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I have implemented a neural network (using CUDA) with 2 layers. (2 Neurons per layer). I'm trying to make it learn 2 simple quadratic polynomial functions using backpropagation.

But instead of converging, it is diverging (the output is becoming infinity)

Here are some more details about what I've tried:

  • I had set the initial weights to 0, but since it was diverging I have randomized the initial weights (Range: -0.5 to 0.5)
  • I read that a neural network might diverge if the learning rate is too high so I reduced the learning rate to 0.000001
  • The two functions I am trying to get it to add are: 3 * i + 7 * j+9 and j*j + i*i + 24 (I am giving the layer i and j as input)
  • I had implemented it as a single layer previously and that could approximate the polynomial functions better than it is doing now
  • I am thinking of implementing momentum in this network but I'm not sure it would help it learn
  • I am using a linear (as in no) activation function
  • There is oscillation in the beginning but the output starts diverging the moment any of weights become greater than 1

I have checked and rechecked my code but there doesn't seem to be any kind of issue with it.

So here's my question: what is going wrong here?

Any pointer will be appreciated.

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  1. With neural networks, you always need to randomly initialize your weights to break symmetry.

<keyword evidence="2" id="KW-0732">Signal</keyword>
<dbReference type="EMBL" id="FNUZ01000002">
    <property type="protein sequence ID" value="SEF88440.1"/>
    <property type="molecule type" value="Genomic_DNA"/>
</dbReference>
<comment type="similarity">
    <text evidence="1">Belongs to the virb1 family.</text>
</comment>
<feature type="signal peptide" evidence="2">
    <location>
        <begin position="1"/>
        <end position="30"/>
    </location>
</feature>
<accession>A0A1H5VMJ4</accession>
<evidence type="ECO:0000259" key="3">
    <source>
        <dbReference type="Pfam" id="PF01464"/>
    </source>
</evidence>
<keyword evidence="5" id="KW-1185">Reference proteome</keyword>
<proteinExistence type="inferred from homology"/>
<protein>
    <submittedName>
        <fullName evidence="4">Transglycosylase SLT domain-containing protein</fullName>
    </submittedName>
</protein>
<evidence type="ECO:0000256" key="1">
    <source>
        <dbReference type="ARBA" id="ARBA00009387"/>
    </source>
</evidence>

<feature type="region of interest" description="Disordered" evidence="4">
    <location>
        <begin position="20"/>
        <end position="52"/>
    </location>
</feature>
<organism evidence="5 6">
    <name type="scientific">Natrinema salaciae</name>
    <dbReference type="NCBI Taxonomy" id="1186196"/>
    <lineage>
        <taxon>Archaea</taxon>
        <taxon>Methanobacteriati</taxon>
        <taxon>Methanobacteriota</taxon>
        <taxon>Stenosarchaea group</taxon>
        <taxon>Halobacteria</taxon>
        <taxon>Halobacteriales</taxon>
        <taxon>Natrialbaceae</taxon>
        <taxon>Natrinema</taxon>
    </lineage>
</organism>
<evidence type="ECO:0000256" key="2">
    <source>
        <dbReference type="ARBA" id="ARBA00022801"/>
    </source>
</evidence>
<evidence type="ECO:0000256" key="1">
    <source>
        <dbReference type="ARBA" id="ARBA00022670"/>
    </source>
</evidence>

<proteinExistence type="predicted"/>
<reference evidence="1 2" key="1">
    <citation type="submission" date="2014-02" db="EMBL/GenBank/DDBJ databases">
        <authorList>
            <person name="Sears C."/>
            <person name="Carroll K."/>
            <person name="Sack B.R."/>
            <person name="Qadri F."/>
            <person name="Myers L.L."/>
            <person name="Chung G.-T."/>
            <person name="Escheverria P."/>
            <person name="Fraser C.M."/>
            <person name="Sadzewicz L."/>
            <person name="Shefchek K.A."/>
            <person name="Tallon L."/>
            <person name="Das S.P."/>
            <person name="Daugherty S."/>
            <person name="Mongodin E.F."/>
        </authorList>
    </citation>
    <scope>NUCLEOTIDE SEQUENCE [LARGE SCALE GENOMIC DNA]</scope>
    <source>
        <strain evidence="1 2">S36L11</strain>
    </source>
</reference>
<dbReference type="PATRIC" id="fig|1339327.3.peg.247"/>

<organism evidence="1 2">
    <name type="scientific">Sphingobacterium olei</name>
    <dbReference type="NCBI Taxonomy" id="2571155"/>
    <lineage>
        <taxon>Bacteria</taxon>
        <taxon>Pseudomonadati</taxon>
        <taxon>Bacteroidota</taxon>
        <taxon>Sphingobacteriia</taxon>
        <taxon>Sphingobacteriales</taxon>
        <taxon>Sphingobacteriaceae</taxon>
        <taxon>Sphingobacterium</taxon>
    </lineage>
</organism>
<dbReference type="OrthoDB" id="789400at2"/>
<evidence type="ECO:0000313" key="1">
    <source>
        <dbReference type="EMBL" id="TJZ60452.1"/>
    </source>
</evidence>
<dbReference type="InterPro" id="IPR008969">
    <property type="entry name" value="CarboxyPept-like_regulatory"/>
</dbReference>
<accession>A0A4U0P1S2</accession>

2. If you don't use a non-linear activation function in the hidden units, then you might as well have stayed with a single layer. Your network is now just a composition of two linear functions, which is of course just another linear function.
  3. That learning rate seems excessively small. If I'm using a fixed learning rate I normally find a value somewhere between 0.1 and 0.0001 to work well for most problems. This is obviously problem dependent so take my experience for what it is.
  4. In addition to checking your code against the math you've learned, when doing gradient based optimization it can be very helpful to analytically calculate the gradients required using finite differences and compare them to the values you're computing in your code. See here for a discussion of how you can do this. I've caught many errors this way and seeing these types of tests pass always helps me feel much more sure of code correctness.
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